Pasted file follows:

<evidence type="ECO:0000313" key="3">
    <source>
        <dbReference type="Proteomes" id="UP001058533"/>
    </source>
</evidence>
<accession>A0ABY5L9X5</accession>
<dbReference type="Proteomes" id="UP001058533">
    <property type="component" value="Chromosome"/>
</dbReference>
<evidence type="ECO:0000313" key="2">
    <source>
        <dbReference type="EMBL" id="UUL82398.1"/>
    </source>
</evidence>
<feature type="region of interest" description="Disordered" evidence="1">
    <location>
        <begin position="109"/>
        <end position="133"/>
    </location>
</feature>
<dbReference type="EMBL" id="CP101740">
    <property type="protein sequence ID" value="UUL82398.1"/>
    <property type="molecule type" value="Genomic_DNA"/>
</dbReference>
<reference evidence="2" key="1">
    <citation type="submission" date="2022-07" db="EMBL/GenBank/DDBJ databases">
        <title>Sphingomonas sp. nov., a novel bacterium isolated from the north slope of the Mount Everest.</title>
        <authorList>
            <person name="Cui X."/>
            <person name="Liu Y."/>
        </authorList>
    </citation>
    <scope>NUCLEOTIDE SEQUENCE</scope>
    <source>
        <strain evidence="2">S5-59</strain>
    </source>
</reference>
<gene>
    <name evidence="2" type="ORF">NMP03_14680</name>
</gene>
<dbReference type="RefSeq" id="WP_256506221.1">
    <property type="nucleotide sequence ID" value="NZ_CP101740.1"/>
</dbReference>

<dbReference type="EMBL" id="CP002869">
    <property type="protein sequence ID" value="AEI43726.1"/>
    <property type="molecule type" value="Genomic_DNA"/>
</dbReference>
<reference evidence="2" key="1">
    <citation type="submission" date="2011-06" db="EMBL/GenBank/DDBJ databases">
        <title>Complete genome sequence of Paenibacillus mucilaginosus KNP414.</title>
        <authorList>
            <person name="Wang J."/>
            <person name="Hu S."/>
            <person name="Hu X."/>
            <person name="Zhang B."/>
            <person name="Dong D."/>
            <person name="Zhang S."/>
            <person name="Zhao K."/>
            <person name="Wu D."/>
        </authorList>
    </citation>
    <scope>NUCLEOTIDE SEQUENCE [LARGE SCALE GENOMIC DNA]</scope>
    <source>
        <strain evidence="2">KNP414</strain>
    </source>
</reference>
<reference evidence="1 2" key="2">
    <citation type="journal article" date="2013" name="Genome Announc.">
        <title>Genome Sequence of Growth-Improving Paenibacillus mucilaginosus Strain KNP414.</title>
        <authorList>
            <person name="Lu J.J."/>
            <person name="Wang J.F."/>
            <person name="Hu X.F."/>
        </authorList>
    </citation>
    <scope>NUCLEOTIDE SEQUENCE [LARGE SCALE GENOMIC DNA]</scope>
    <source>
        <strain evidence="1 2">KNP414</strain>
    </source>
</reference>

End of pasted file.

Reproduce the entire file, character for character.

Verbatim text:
<evidence type="ECO:0000313" key="3">
    <source>
        <dbReference type="Proteomes" id="UP001058533"/>
    </source>
</evidence>
<accession>A0ABY5L9X5</accession>
<dbReference type="Proteomes" id="UP001058533">
    <property type="component" value="Chromosome"/>
</dbReference>
<evidence type="ECO:0000313" key="2">
    <source>
        <dbReference type="EMBL" id="UUL82398.1"/>
    </source>
</evidence>
<feature type="region of interest" description="Disordered" evidence="1">
    <location>
        <begin position="109"/>
        <end position="133"/>
    </location>
</feature>
<dbReference type="EMBL" id="CP101740">
    <property type="protein sequence ID" value="UUL82398.1"/>
    <property type="molecule type" value="Genomic_DNA"/>
</dbReference>
<reference evidence="2" key="1">
    <citation type="submission" date="2022-07" db="EMBL/GenBank/DDBJ databases">
        <title>Sphingomonas sp. nov., a novel bacterium isolated from the north slope of the Mount Everest.</title>
        <authorList>
            <person name="Cui X."/>
            <person name="Liu Y."/>
        </authorList>
    </citation>
    <scope>NUCLEOTIDE SEQUENCE</scope>
    <source>
        <strain evidence="2">S5-59</strain>
    </source>
</reference>
<gene>
    <name evidence="2" type="ORF">NMP03_14680</name>
</gene>
<dbReference type="RefSeq" id="WP_256506221.1">
    <property type="nucleotide sequence ID" value="NZ_CP101740.1"/>
</dbReference>

<dbReference type="EMBL" id="CP002869">
    <property type="protein sequence ID" value="AEI43726.1"/>
    <property type="molecule type" value="Genomic_DNA"/>
</dbReference>
<reference evidence="2" key="1">
    <citation type="submission" date="2011-06" db="EMBL/GenBank/DDBJ databases">
        <title>Complete genome sequence of Paenibacillus mucilaginosus KNP414.</title>
        <authorList>
            <person name="Wang J."/>
            <person name="Hu S."/>
            <person name="Hu X."/>
            <person name="Zhang B."/>
            <person name="Dong D."/>
            <person name="Zhang S."/>
            <person name="Zhao K."/>
            <person name="Wu D."/>
        </authorList>
    </citation>
    <scope>NUCLEOTIDE SEQUENCE [LARGE SCALE GENOMIC DNA]</scope>
    <source>
        <strain evidence="2">KNP414</strain>
    </source>
</reference>
<reference evidence="1 2" key="2">
    <citation type="journal article" date="2013" name="Genome Announc.">
        <title>Genome Sequence of Growth-Improving Paenibacillus mucilaginosus Strain KNP414.</title>
        <authorList>
            <person name="Lu J.J."/>
            <person name="Wang J.F."/>
            <person name="Hu X.F."/>
        </authorList>
    </citation>
    <scope>NUCLEOTIDE SEQUENCE [LARGE SCALE GENOMIC DNA]</scope>
    <source>
        <strain evidence="1 2">KNP414</strain>
    </source>
</reference>